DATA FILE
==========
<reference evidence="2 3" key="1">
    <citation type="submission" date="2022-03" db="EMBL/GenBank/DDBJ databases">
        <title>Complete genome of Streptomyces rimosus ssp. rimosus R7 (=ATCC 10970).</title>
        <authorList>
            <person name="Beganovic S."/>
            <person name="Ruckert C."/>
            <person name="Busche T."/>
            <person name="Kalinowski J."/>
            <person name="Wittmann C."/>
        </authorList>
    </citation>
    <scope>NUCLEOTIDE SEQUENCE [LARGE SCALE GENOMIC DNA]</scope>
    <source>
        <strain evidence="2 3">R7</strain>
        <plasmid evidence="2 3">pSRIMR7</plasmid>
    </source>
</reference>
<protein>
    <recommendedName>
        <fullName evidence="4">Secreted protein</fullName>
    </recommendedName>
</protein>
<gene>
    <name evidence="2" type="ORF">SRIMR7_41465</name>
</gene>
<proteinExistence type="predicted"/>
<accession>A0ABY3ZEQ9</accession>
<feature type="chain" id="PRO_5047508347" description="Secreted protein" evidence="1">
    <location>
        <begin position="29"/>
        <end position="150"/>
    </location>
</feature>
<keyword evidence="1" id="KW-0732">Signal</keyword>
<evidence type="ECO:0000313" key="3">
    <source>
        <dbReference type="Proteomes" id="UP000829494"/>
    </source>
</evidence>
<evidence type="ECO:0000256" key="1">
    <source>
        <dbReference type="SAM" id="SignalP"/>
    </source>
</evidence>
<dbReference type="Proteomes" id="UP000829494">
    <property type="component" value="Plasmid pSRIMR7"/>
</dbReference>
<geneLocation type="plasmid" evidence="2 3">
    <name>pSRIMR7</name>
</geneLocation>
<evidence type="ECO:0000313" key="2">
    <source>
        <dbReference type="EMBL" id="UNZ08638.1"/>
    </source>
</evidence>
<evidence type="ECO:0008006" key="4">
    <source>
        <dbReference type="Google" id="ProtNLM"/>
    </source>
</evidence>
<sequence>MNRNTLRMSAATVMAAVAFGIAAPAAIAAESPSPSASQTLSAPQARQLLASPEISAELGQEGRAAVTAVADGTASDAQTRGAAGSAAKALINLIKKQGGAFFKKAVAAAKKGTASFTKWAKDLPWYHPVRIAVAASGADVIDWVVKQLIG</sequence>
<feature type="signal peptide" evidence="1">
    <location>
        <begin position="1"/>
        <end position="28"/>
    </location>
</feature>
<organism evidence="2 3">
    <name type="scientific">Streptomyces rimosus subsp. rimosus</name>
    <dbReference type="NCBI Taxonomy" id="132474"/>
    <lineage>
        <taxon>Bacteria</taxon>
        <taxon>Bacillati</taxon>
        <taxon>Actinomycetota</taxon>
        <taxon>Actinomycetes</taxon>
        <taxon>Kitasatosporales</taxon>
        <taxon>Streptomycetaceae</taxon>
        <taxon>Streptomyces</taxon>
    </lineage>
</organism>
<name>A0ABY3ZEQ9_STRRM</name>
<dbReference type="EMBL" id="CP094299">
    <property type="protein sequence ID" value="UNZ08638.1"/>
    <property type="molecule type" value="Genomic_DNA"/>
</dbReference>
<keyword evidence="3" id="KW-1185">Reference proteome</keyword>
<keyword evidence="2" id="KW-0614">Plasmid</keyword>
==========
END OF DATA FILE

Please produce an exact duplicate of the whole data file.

<reference evidence="2 3" key="1">
    <citation type="submission" date="2022-03" db="EMBL/GenBank/DDBJ databases">
        <title>Complete genome of Streptomyces rimosus ssp. rimosus R7 (=ATCC 10970).</title>
        <authorList>
            <person name="Beganovic S."/>
            <person name="Ruckert C."/>
            <person name="Busche T."/>
            <person name="Kalinowski J."/>
            <person name="Wittmann C."/>
        </authorList>
    </citation>
    <scope>NUCLEOTIDE SEQUENCE [LARGE SCALE GENOMIC DNA]</scope>
    <source>
        <strain evidence="2 3">R7</strain>
        <plasmid evidence="2 3">pSRIMR7</plasmid>
    </source>
</reference>
<protein>
    <recommendedName>
        <fullName evidence="4">Secreted protein</fullName>
    </recommendedName>
</protein>
<gene>
    <name evidence="2" type="ORF">SRIMR7_41465</name>
</gene>
<proteinExistence type="predicted"/>
<accession>A0ABY3ZEQ9</accession>
<feature type="chain" id="PRO_5047508347" description="Secreted protein" evidence="1">
    <location>
        <begin position="29"/>
        <end position="150"/>
    </location>
</feature>
<keyword evidence="1" id="KW-0732">Signal</keyword>
<evidence type="ECO:0000313" key="3">
    <source>
        <dbReference type="Proteomes" id="UP000829494"/>
    </source>
</evidence>
<evidence type="ECO:0000256" key="1">
    <source>
        <dbReference type="SAM" id="SignalP"/>
    </source>
</evidence>
<dbReference type="Proteomes" id="UP000829494">
    <property type="component" value="Plasmid pSRIMR7"/>
</dbReference>
<geneLocation type="plasmid" evidence="2 3">
    <name>pSRIMR7</name>
</geneLocation>
<evidence type="ECO:0000313" key="2">
    <source>
        <dbReference type="EMBL" id="UNZ08638.1"/>
    </source>
</evidence>
<evidence type="ECO:0008006" key="4">
    <source>
        <dbReference type="Google" id="ProtNLM"/>
    </source>
</evidence>
<sequence>MNRNTLRMSAATVMAAVAFGIAAPAAIAAESPSPSASQTLSAPQARQLLASPEISAELGQEGRAAVTAVADGTASDAQTRGAAGSAAKALINLIKKQGGAFFKKAVAAAKKGTASFTKWAKDLPWYHPVRIAVAASGADVIDWVVKQLIG</sequence>
<feature type="signal peptide" evidence="1">
    <location>
        <begin position="1"/>
        <end position="28"/>
    </location>
</feature>
<organism evidence="2 3">
    <name type="scientific">Streptomyces rimosus subsp. rimosus</name>
    <dbReference type="NCBI Taxonomy" id="132474"/>
    <lineage>
        <taxon>Bacteria</taxon>
        <taxon>Bacillati</taxon>
        <taxon>Actinomycetota</taxon>
        <taxon>Actinomycetes</taxon>
        <taxon>Kitasatosporales</taxon>
        <taxon>Streptomycetaceae</taxon>
        <taxon>Streptomyces</taxon>
    </lineage>
</organism>
<name>A0ABY3ZEQ9_STRRM</name>
<dbReference type="EMBL" id="CP094299">
    <property type="protein sequence ID" value="UNZ08638.1"/>
    <property type="molecule type" value="Genomic_DNA"/>
</dbReference>
<keyword evidence="3" id="KW-1185">Reference proteome</keyword>
<keyword evidence="2" id="KW-0614">Plasmid</keyword>